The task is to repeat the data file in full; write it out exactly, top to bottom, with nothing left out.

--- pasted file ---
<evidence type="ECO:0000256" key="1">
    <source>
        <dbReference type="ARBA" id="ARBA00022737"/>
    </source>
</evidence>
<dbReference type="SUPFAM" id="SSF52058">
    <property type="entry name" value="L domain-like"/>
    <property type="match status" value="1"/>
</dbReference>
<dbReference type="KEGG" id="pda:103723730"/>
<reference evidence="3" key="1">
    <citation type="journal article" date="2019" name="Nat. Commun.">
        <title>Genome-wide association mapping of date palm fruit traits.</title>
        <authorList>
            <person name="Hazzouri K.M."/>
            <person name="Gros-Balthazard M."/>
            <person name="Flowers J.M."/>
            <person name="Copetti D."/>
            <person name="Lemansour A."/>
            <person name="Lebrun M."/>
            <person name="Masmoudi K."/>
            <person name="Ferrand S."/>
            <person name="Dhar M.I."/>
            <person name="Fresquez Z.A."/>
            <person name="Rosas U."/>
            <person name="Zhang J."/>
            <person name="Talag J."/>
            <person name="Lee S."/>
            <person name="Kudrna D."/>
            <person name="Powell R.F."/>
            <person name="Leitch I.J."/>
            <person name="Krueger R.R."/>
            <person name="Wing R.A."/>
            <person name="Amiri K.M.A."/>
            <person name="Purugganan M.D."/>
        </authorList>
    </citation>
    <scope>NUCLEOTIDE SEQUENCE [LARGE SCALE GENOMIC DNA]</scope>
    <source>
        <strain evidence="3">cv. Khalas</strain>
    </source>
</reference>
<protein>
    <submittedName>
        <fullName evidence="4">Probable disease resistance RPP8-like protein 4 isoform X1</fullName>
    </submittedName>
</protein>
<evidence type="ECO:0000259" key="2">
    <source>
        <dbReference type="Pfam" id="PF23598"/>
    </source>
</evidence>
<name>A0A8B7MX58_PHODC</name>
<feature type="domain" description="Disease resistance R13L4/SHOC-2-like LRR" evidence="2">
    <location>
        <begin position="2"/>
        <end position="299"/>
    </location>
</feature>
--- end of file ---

<evidence type="ECO:0000256" key="1">
    <source>
        <dbReference type="ARBA" id="ARBA00022737"/>
    </source>
</evidence>
<dbReference type="SUPFAM" id="SSF52058">
    <property type="entry name" value="L domain-like"/>
    <property type="match status" value="1"/>
</dbReference>
<dbReference type="KEGG" id="pda:103723730"/>
<reference evidence="3" key="1">
    <citation type="journal article" date="2019" name="Nat. Commun.">
        <title>Genome-wide association mapping of date palm fruit traits.</title>
        <authorList>
            <person name="Hazzouri K.M."/>
            <person name="Gros-Balthazard M."/>
            <person name="Flowers J.M."/>
            <person name="Copetti D."/>
            <person name="Lemansour A."/>
            <person name="Lebrun M."/>
            <person name="Masmoudi K."/>
            <person name="Ferrand S."/>
            <person name="Dhar M.I."/>
            <person name="Fresquez Z.A."/>
            <person name="Rosas U."/>
            <person name="Zhang J."/>
            <person name="Talag J."/>
            <person name="Lee S."/>
            <person name="Kudrna D."/>
            <person name="Powell R.F."/>
            <person name="Leitch I.J."/>
            <person name="Krueger R.R."/>
            <person name="Wing R.A."/>
            <person name="Amiri K.M.A."/>
            <person name="Purugganan M.D."/>
        </authorList>
    </citation>
    <scope>NUCLEOTIDE SEQUENCE [LARGE SCALE GENOMIC DNA]</scope>
    <source>
        <strain evidence="3">cv. Khalas</strain>
    </source>
</reference>
<protein>
    <submittedName>
        <fullName evidence="4">Probable disease resistance RPP8-like protein 4 isoform X1</fullName>
    </submittedName>
</protein>
<evidence type="ECO:0000259" key="2">
    <source>
        <dbReference type="Pfam" id="PF23598"/>
    </source>
</evidence>
<name>A0A8B7MX58_PHODC</name>
<feature type="domain" description="Disease resistance R13L4/SHOC-2-like LRR" evidence="2">
    <location>
        <begin position="2"/>
        <end position="299"/>
    </location>
</feature>